New Protection for Tenants From Premises Unfit for Human Habitation – Heald Solicitors
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Residential Tenancies 

New Protection for Tenants From Premises Unfit for Human Habitation

Just before Christmas Parliament passed the Homes (Fitness for Human Habitation) Act 2018. The Act, which will come into force on 20th March 2019, aims to improve standards in the private and social rented sectors by putting landlords under an obligation to keep properties in good condition and giving tenants the right to take legal action where their landlord fails to do so.

Some of the detail of the new law is fairly complex. Some key points:
  • In general, the law will apply to all tenancies of a dwelling in England let for a term of fewer than seven years. The Act will also apply to assured or public sector tenancies granted for a fixed term of seven years or more.
  • The law will imply a promise by the landlord that the dwelling is fit for human habitation at the start of the tenancy and will remain fit for human habitation during the term of the tenancy.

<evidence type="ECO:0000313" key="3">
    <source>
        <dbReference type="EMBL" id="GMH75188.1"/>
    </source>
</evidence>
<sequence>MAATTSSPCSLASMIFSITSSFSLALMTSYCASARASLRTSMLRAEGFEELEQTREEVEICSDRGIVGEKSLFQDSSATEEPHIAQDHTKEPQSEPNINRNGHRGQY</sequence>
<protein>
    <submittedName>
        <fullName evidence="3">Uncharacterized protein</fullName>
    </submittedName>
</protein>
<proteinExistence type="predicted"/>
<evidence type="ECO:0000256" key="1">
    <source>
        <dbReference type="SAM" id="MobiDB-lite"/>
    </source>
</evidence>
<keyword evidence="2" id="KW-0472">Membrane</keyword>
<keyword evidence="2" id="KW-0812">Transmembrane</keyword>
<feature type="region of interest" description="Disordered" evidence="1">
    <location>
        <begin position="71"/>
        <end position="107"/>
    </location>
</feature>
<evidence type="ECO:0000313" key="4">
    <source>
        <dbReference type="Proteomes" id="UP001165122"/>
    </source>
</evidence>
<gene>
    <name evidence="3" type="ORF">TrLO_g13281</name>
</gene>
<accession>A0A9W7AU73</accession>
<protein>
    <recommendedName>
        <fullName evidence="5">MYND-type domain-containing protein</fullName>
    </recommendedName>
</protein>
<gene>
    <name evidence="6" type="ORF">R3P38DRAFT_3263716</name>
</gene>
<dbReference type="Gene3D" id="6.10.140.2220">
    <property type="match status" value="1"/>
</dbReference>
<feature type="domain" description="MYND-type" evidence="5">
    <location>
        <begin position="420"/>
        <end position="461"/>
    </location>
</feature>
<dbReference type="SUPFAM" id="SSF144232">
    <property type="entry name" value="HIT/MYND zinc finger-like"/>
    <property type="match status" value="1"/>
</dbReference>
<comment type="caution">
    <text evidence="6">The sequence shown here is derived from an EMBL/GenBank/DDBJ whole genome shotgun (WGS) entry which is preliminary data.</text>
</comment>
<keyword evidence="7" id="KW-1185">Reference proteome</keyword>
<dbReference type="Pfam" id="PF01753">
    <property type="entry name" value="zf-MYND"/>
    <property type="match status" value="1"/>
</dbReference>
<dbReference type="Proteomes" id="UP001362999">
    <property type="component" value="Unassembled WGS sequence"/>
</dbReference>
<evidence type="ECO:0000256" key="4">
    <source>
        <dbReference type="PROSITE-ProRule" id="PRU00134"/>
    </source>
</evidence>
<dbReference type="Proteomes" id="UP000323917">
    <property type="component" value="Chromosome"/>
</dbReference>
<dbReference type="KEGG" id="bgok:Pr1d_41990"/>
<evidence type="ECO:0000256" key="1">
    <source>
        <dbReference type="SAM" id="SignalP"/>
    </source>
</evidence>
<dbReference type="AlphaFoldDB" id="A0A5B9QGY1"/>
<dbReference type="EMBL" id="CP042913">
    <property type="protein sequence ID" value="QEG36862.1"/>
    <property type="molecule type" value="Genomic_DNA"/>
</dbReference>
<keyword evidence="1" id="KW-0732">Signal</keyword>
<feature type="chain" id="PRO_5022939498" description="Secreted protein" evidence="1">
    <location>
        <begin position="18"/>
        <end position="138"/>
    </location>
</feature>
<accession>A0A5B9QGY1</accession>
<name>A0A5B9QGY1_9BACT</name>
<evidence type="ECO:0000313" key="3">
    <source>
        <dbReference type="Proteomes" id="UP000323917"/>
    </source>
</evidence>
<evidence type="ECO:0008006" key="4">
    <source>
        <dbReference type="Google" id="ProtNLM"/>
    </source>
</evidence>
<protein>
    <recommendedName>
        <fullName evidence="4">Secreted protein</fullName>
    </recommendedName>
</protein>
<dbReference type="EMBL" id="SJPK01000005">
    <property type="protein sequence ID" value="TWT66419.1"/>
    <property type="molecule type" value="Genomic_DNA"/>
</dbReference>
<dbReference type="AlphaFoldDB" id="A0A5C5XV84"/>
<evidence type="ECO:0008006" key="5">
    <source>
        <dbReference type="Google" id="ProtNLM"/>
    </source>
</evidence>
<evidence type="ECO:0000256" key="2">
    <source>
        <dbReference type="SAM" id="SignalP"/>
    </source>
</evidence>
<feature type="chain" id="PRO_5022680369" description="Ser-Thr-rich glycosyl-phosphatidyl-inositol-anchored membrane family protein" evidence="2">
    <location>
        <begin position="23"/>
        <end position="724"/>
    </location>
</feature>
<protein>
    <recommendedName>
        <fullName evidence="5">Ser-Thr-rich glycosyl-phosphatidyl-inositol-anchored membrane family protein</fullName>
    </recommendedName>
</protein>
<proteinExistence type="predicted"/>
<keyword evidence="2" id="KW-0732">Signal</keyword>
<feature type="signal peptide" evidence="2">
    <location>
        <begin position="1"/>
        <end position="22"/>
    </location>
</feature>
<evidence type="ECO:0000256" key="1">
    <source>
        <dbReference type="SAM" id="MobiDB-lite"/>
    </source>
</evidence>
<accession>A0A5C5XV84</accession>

• In deciding whether a dwelling is unfit for human habitation, regard will be had to the following matters, namely: – the state of repair, stability, freedom from damp, internal arrangement, natural lighting, ventilation, water supply, drainage and sanitary conveniences, the facilities for the preparation and cooking of food and for the disposal of wastewater and any health and safety hazard specified in regulations.
  • There are a number of circumstances where the obligation as to human habitation will not apply. For example, the landlord will not be obliged to carry out works or repairs for which the tenant is liable by virtue of the tenant’s duty of to use the premises in a tenant-like manner. Similarly, the landlord will not have any liability for the dwelling being unfit for human habitation if the unfitness is wholly or mainly attributable to the tenant’s own breach of covenant.
    If a landlord fails to comply with the obligation as to human habitation, the tenant will be able to sue the landlord for breach of covenant in the usual way.

If you need more information on how this may affect you please contact

Caroline Wilton from our property team or

Adrian Pook from litigation on

01908 662277 or email info@healdlaw.com